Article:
HR Management & Compliance

Maryland Paid Sick Leave Law Takes Effect February 2018

On January 12, 2018, following nearly a year of speculation in the wake of Governor Larry Hogan’s veto of the paid sick leave bill passed by the Maryland General Assembly near the close of last year’s legislative session, the General Assembly and the Senate have overridden the governor’s veto. The Maryland Healthy Working Families Act (HB 1/SB 230) will now take effect in 30 days and will have significant implications for Maryland employers.

Sick leave

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The core provision of the Act requires all Maryland employers to provide leave time that can be used by an employee for illness or for other personal obligations specified in the Act. Employers with 15 or more employees must provide paid leave, while employers with 14 or fewer employees may provide the leave on an unpaid basis.

The leave time must accrue at a rate of at least 1 hour for every 30 hours worked by the employee, up to a maximum of 40 hours of leave time in a single year. Employees may accrue up to a maximum of 64 hours of leave time and may use up to 64 hours in a single year.

The leave mandated by the Act may be used by an employee for a variety of personal reasons, including the employee’s own illness, to obtain medical care for a family member, to care for an ill family member, for maternity or paternity leave, or to obtain services in connection with an incident of domestic violence, sexual assault, or stalking.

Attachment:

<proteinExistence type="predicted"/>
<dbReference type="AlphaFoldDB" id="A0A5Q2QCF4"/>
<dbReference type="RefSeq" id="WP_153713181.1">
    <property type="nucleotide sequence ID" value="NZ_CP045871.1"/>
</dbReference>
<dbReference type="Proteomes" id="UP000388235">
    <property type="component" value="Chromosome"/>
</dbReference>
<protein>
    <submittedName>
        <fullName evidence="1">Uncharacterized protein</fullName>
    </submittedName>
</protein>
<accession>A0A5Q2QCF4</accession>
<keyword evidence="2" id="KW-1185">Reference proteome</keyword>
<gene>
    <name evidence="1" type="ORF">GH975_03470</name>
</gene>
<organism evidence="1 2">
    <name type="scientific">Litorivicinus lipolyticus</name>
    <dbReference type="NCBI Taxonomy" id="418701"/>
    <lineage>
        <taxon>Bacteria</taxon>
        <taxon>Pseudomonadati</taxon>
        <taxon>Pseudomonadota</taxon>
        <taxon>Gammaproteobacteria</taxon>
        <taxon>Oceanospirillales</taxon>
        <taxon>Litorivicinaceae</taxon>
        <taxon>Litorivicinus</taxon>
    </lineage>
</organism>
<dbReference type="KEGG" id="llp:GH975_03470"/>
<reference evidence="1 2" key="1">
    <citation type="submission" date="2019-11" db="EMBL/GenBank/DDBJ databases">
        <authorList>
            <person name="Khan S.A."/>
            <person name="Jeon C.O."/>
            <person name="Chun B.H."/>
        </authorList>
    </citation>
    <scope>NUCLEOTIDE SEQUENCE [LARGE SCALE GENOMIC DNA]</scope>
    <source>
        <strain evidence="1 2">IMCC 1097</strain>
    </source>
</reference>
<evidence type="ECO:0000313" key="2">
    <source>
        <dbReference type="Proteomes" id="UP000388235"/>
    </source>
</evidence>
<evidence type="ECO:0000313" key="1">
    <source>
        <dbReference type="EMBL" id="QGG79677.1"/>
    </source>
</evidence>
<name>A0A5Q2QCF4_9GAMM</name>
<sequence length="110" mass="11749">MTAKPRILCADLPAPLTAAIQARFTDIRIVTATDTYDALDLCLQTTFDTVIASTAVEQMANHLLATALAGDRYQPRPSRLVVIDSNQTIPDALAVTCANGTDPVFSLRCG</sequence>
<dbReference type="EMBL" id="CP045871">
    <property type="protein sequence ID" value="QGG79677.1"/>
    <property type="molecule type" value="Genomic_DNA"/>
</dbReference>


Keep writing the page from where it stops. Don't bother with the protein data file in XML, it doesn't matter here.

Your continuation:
The Act’s requirements regarding the rate at which leave is accrued and the reasons for which leave may be used will be of particular note to employers that already offer paid leave to their employees. Although the Act provides that it may not be construed to require an employer to modify an existing paid leave policy, preexisting policies will be given deference only if they permit employees to accrue and use leave on terms that are at least equivalent to those set forth in the Act.

The above description provides a summary of the Act’s main provisions. In taking steps to comply with the Act, employers are wise to consult with their legal counsel because the Act contains a host of provisions that modify or eliminate its general requirements with respect to certain industries and certain groups of employees. The Act also imposes an obligation on employers to provide notice to their employees regarding the terms of the Act, along with record-keeping requirements relating to the accrual and use of leave.

The enactment of the Healthy Working Families Act makes Maryland one of fewer than 10 states to have enacted mandatory paid leave on a statewide basis. The Act does contain a provision prohibiting local jurisdictions from enacting their own paid leave ordinances. The Act, however, provides that Montgomery County’s paid leave ordinance will not be affected by the passage of the new legislation.

David M. Stevens is an attorney with Whiteford, Taylor & Preston, L.L.P., in Baltimore and an editor of Maryland Employment Law Letter. You may contact him at